INTERVIEW - Oil price over $70-80 risky for recovery - IEA

ISTANBUL Wed Dec 9, 2009 7:49pm IST

A customer fuels her car with unleaded petrol at a Morrisons supermarket in Coalville, central England, in this October 2008 file photo. REUTERS/Darren Staples

A customer fuels her car with unleaded petrol at a Morrisons supermarket in Coalville, central England, in this October 2008 file photo.

Credit: Reuters/Darren Staples

Related Topics

Priyanka Gandhi Vadra, daughter of Congress party chief Sonia Gandhi, adjusts her flower garlands as she campaigns for her mother during an election meeting at Rae Bareli in Uttar Pradesh April 22, 2014. REUTERS/Pawan Kumar

Election 2014

More than 814 million people — a number larger than the population of Europe — are eligible to vote in the world’s biggest democratic exercise.  Full Coverage 

ISTANBUL (Reuters) - Oil prices above $70-80 a barrel could be risky for global economic recovery, the chief economist of the International Energy Agency said on Wednesday.

Birol told Reuters in an interview that current oil price levels were good for investment.

Oil prices have more than doubled from the lows near $30 a barrel at the end of 2008 to around $75 a barrel as investors eye signs of wider economic recovery which could boost oil demand. Oil was trading at $73.79 at 1045 GMT.

"Price levels we see today betwen $70-80 dollars is a good price level for almost all investment," said Fatih Birol, chief economist of the IEA, which advises 28 industrialised countries.

"But if the prices would go higher than this, it would be risky for the global economic recovery," he said.

He also said that demand could rise in 2010 given global signals for a possible economic recovery, but that demand would depend on the rate of recovery.

"How fast and how much demand will increase will almost be entirely up to what the economic recovery will look like. But if we were to believe a few recent signals ... we may see a rise in demand," he said, without quantifying the increase or giving a time frame.

He said he was looking at demand coming from China and saw recent U.S. employment data that show employers cutting fewer jobs than expected as positive for consumption.

Birol also said that he saw an easing of political risk revolving around disputes between Russia and Ukraine that left natural gas consumers in eastern Europe in the cold last year.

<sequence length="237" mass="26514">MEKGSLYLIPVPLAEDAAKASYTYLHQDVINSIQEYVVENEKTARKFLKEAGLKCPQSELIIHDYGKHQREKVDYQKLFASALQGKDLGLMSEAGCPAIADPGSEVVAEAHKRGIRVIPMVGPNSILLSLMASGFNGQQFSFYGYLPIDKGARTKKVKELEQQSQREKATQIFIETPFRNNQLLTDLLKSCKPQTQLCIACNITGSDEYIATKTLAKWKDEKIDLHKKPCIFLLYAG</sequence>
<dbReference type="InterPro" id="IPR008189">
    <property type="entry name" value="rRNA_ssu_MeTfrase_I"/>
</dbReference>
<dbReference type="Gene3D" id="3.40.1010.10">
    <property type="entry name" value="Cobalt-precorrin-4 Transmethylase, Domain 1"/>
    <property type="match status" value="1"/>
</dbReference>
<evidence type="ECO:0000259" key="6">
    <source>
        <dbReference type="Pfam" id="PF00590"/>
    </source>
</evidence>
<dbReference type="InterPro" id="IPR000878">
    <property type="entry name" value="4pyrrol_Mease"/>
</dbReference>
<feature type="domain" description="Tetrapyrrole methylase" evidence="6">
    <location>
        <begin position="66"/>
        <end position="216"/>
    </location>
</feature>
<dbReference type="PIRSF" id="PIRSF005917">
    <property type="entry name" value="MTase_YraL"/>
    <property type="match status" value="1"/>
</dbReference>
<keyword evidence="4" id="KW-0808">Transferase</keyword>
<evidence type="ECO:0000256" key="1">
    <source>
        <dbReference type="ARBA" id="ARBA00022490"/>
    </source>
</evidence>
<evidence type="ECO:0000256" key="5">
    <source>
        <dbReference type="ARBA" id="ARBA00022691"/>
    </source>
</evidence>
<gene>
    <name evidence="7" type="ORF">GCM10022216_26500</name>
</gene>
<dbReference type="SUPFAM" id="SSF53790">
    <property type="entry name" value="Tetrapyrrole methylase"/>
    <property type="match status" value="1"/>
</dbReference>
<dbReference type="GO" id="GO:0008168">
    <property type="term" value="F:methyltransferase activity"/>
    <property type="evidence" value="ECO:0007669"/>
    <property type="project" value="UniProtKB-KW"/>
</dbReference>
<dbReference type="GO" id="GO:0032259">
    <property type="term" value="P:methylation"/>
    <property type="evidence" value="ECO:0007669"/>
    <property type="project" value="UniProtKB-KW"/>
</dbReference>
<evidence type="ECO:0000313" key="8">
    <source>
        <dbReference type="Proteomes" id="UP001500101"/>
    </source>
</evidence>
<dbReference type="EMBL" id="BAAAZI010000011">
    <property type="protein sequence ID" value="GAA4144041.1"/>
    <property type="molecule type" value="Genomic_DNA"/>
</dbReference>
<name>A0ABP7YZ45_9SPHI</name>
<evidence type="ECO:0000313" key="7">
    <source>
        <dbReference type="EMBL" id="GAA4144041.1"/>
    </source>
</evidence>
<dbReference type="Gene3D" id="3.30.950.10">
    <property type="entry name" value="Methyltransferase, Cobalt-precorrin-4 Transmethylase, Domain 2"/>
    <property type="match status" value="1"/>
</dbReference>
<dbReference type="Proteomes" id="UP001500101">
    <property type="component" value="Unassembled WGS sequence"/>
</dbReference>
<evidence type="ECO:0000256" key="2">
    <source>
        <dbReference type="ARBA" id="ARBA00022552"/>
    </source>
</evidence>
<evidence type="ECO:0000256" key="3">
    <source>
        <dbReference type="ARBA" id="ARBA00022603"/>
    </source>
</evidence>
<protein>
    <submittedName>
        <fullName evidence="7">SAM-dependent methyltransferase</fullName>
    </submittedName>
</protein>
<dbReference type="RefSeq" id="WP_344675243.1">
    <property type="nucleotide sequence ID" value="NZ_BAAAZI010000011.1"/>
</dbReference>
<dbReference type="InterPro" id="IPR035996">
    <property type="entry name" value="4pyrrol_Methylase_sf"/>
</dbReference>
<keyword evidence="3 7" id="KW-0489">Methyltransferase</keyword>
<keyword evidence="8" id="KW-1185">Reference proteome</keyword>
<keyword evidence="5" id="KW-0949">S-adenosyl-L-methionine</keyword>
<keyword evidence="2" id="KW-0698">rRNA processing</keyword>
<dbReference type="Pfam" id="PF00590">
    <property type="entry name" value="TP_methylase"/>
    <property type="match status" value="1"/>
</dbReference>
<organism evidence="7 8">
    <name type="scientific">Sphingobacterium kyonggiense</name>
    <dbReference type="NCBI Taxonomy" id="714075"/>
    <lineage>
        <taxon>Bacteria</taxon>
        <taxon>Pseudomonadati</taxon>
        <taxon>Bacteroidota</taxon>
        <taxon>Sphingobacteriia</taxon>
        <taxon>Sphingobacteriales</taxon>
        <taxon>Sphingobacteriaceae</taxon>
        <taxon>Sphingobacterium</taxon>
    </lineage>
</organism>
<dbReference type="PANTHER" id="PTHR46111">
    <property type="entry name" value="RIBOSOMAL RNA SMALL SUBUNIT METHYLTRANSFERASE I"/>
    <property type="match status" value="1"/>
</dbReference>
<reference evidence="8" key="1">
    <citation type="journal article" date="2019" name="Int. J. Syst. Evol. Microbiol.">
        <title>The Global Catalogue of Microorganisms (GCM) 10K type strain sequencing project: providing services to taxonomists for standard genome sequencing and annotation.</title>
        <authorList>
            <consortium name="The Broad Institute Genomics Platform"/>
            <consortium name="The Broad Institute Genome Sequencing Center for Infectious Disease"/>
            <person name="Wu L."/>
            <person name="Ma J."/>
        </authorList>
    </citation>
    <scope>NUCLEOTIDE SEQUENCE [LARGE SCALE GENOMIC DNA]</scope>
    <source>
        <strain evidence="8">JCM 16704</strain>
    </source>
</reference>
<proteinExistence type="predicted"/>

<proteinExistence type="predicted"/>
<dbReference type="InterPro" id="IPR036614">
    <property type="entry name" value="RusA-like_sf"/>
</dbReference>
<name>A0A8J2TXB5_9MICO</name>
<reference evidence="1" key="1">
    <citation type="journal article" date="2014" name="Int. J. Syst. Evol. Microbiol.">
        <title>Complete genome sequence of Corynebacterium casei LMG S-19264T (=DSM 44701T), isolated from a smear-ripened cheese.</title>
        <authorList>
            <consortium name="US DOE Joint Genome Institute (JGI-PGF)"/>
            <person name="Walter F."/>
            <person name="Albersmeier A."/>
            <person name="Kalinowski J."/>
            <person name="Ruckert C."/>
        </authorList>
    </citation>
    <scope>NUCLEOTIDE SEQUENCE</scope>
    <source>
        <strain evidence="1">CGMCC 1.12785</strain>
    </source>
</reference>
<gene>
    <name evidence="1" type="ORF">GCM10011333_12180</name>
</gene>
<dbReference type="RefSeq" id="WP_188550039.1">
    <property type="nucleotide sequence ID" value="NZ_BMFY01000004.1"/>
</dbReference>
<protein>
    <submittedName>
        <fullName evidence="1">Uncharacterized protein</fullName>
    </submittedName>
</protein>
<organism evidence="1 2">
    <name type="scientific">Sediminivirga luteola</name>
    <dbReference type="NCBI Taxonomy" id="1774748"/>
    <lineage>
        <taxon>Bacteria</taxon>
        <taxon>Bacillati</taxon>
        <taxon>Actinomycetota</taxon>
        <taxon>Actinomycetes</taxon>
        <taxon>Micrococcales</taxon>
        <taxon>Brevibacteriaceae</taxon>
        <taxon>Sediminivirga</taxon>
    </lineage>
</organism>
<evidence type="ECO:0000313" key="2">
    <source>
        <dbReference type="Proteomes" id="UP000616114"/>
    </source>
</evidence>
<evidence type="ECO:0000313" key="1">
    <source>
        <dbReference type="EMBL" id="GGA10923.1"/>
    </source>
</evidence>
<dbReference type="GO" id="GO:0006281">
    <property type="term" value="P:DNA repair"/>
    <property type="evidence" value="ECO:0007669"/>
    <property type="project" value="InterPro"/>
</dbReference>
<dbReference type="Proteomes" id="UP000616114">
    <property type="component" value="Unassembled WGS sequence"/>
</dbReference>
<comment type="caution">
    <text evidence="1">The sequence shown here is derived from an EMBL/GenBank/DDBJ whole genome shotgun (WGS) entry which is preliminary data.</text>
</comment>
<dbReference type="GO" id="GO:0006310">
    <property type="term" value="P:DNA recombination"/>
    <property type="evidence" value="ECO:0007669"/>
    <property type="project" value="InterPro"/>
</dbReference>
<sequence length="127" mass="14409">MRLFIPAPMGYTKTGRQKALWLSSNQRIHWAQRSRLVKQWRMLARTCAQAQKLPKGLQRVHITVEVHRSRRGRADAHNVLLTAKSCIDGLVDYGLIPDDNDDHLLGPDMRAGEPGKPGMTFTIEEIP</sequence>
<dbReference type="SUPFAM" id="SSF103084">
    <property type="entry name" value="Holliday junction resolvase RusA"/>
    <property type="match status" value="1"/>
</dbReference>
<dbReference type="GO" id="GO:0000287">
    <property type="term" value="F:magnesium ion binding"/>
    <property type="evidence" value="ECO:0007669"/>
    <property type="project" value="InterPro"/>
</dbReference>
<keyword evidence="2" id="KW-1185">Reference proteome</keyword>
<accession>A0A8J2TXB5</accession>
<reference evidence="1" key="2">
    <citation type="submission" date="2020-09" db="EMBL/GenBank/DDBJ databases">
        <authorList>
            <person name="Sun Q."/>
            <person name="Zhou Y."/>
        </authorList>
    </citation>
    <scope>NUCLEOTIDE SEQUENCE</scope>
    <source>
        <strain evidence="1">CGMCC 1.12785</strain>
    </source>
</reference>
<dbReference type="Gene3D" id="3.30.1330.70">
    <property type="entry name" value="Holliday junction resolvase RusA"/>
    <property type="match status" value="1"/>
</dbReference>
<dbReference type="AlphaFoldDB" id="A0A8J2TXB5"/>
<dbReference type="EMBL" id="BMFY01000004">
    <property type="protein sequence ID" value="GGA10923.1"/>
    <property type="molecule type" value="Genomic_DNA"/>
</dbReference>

Ukraine-Russia ties hit a low point last January and millions of people in southern Europe were left without heating after Russia halted gas deliveries to Ukraine for two weeks in a price dispute before a deal was brokered.

Birol also said that lower natural gas consumption in Europe over the next several years would increase competition among major natural gas pipeline going to Europe such as the Russian-backed South Stream and the European Union-backed Nabucco pipeline, each seen worth billions of dollars.

(For more news on Reuters Money visit www.reutersmoney.in)

FILED UNDER:
Comments (0)
This discussion is now closed. We welcome comments on our articles for a limited period after their publication.

  • Most Popular
  • Most Shared

REUTERS SHOWCASE

Oil Imports

Oil Imports

India to make May-July oil payments to Iran - sources.  Full Article 

DLF Shares

DLF Shares

DLF slides 3 percent, underperforms rivals.  Full Article 

Global Economy

Global Economy

Chinese factories stalling as euro zone business picks up  Full Article 

Rupee Falls

Rupee Falls

Rupee falls for third day; foreign fund inflows key.  Full Article 

Record High

Record High

BSE Sensex hits record high for third straight day.  Full Article 

M&M Upgraded

M&M Upgraded

Credit Suisse upgrades Mahindra & Mahindra to 'outperform'  Full Article 

Breakingviews

Breakingviews

Manchester United’s crisis has silver lining  Full Article 

Reuters India Mobile

Reuters India Mobile

Get the latest news on the go. Visit Reuters India on your mobile device.  Full Coverage